You can configure separately the text displayed to recipients of a classified message with the RecipientDescription parameter; the recipient description for the message composed in Figure 8-29 as seen in Outlook Web App is shown in Figure 8-30. If the recipient description is not configured, the text configured for the sender description is displayed.

Figure 8-30. Message classification as seen by an Outlook Web App recipient

Inside Track: Simplifying the End-User Experience with Message Classifications

Ed Banti

Program Manager, Microsoft Corporation, Redmond, WA

All too often organizations will attempt to place rigid or complex policies on their end users in the name of governance, compliance, security, privacy, or a whole collection of laws and regulations. For example, I've heard of organizations that prompt their employees to classify every single e-mail and that process involves understanding the definition of hundreds of classification tags and picking the right one. I've also heard of organizations that give their employees complex instructions on when to IRM-protect documents or when it's appropriate to S/MIME encrypt versus sign an e-mail. While the intent is to keep the organization and employees out of trouble, this approach results in employee frustration and ultimately leads to the "click the default" and ignore mentality, which is contrary to the original goal and intent of the policy.

Instead of pushing complex rules to employees, organizations need to consider ways to reduce confusion and streamline the process. An easy way to do this out of the box in Exchange 2010 is via message classifications and transport rules. Message classifications are informational policies that can be tagged (either manually or automatically) to e-mail messages that can display a user-friendly description in Outlook or OWA. These message classifications can then trigger transport rules in the background. Take a look at the following example.

Contoso is a healthcare provider with patient information that needs to be kept confidential. Today they instruct their employees to include a disclaimer on all e-mails that contain patient data and they also require that these e-mails be encrypted. Half the time, employees forget to do this or they only include the disclaimer but don't encrypt the mail. To simplify, Contoso creates a set of message classifications: Patient Data, Financial Data, and Public. When an employee marks and sends a message as Patient Data, a transport rule is triggered that automatically adds the proper disclaimer to the message and protects the message using AD RMS such that the content cannot be viewable outside of Contoso. For Financial Data e-mail, a transport rule applies a different disclaimer and forces the message to be moderated before the message can leave Contoso. This ensures that no financial data is sent outside the company without approval.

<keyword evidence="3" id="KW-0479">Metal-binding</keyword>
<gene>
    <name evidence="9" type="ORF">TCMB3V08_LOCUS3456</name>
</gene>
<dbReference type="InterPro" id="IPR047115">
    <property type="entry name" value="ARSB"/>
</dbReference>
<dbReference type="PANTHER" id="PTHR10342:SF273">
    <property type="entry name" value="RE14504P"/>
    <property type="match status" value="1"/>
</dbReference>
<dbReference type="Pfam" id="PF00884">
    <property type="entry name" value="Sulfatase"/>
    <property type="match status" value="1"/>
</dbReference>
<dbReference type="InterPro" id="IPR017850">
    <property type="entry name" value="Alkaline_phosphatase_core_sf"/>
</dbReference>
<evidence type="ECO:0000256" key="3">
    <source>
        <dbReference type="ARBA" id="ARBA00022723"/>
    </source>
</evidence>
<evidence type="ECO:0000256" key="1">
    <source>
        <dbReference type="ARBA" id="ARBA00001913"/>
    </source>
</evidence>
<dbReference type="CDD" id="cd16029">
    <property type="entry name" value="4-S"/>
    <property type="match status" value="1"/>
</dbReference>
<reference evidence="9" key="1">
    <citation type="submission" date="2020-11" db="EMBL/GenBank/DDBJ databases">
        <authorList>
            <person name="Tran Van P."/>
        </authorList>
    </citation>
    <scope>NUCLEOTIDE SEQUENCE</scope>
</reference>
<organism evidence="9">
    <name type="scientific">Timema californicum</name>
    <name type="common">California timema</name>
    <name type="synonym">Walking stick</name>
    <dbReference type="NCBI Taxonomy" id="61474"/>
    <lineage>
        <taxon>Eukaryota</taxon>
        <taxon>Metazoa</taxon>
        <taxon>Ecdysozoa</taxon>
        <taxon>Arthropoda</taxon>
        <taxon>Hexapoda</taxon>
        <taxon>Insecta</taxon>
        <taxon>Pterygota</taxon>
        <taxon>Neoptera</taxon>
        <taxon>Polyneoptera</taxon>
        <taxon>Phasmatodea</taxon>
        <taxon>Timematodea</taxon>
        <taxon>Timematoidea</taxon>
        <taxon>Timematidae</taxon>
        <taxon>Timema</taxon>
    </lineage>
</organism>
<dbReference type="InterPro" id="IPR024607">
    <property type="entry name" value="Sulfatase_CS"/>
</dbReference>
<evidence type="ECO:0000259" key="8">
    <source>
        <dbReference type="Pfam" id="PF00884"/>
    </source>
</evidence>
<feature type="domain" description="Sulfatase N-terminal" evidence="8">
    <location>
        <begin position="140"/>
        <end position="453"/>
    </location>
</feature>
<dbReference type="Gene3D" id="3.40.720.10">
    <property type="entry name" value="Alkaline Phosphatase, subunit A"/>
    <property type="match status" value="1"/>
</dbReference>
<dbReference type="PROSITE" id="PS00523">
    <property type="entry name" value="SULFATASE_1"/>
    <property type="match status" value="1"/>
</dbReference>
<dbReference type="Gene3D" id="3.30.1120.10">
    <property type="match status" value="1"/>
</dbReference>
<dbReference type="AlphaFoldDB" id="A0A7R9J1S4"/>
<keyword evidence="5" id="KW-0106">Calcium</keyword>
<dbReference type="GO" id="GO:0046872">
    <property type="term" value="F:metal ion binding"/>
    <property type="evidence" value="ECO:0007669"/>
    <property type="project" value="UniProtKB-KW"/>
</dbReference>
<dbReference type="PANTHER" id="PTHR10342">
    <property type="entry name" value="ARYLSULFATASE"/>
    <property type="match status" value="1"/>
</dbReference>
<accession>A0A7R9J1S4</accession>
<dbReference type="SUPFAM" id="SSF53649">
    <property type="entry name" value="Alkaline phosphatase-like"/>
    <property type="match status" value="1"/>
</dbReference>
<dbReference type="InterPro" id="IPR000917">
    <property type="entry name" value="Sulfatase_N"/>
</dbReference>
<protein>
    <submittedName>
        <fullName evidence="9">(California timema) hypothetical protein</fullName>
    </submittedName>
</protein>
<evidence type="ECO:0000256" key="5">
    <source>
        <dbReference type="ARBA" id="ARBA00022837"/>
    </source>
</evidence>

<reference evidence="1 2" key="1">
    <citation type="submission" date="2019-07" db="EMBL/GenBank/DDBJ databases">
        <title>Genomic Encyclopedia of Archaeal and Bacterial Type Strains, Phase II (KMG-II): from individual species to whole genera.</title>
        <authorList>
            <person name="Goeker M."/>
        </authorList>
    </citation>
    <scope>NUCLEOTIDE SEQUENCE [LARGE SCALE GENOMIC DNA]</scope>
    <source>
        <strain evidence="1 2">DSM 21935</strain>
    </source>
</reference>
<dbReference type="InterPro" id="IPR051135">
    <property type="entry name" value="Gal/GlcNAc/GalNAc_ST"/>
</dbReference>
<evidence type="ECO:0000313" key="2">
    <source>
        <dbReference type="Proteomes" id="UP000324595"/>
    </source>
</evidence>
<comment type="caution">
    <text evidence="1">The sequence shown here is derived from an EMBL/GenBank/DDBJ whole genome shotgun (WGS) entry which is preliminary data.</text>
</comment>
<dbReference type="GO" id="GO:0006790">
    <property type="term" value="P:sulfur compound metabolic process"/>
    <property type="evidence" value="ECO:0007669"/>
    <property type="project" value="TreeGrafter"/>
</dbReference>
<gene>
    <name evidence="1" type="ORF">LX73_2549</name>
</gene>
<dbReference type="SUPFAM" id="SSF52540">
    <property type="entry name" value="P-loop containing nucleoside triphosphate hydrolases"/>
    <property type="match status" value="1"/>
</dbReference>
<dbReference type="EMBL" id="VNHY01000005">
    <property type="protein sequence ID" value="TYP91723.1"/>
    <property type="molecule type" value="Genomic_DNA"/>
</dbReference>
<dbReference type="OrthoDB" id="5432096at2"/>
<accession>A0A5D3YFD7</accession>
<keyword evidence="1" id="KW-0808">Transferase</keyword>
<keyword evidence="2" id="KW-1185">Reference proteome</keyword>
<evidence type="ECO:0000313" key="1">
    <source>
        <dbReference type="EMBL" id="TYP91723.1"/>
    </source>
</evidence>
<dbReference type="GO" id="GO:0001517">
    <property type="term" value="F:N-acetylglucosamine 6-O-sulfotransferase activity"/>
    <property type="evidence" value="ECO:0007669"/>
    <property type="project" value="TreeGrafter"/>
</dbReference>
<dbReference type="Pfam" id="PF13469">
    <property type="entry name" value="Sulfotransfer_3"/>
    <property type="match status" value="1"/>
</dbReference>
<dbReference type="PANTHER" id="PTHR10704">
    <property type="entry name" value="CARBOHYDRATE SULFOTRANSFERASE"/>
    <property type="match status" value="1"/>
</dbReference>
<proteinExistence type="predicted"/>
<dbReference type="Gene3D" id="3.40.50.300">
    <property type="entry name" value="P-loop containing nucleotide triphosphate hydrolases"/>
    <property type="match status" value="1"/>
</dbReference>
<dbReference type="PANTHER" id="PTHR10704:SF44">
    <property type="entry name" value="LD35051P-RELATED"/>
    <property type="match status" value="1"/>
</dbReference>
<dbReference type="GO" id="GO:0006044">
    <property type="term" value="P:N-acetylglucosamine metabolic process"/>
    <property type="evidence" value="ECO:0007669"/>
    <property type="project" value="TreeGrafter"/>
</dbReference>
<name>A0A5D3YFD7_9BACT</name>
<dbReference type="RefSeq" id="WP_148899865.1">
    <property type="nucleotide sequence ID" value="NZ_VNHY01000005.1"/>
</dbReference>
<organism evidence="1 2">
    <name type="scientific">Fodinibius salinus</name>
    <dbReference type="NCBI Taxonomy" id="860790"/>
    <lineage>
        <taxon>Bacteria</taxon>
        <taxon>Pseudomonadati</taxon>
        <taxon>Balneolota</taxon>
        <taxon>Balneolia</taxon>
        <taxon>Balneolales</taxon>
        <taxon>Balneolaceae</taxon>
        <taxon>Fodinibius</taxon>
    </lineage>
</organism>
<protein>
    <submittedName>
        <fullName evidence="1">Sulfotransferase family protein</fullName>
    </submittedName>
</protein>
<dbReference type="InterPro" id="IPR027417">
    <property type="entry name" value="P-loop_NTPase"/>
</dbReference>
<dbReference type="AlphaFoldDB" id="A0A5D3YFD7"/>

As this example shows, you have access to simple and straightforward ways to use message classifications to abstract complex policies and actions from employees while encouraging them to properly handle and classify sensitive information.

Other -----------------
- Exchange Server 2010 : Managing Public Folders
- Exchange Server 2010 : Managing Outlook Web App Themes
- Exchange Server 2010 : Managing Details Templates
- Exchange Server 2010 : Managing Address Lists
- Exchange Server 2010 : Managing Address Policies
- Exchange Server 2010 : Designing and Implementing AD RMS Integration (part 5) - Configuring AD RMS Super Users
- Exchange Server 2010 : Designing and Implementing AD RMS Integration (part 4)
- Exchange Server 2010 : Designing and Implementing AD RMS Integration (part 3) - Transport and Journal Report Decryption
- Exchange Server 2010 : Designing and Implementing AD RMS Integration (part 2) - AD RMS and Exchange Server 2010
- Exchange Server 2010 : Designing and Implementing AD RMS Integration (part 1) - Overview
- Exchange Server 2010 : Multi-Mailbox Search (part 2) - Performing a Multi-Mailbox Search
- Exchange Server 2010 : Multi-Mailbox Search (part 1) - Litigation Hold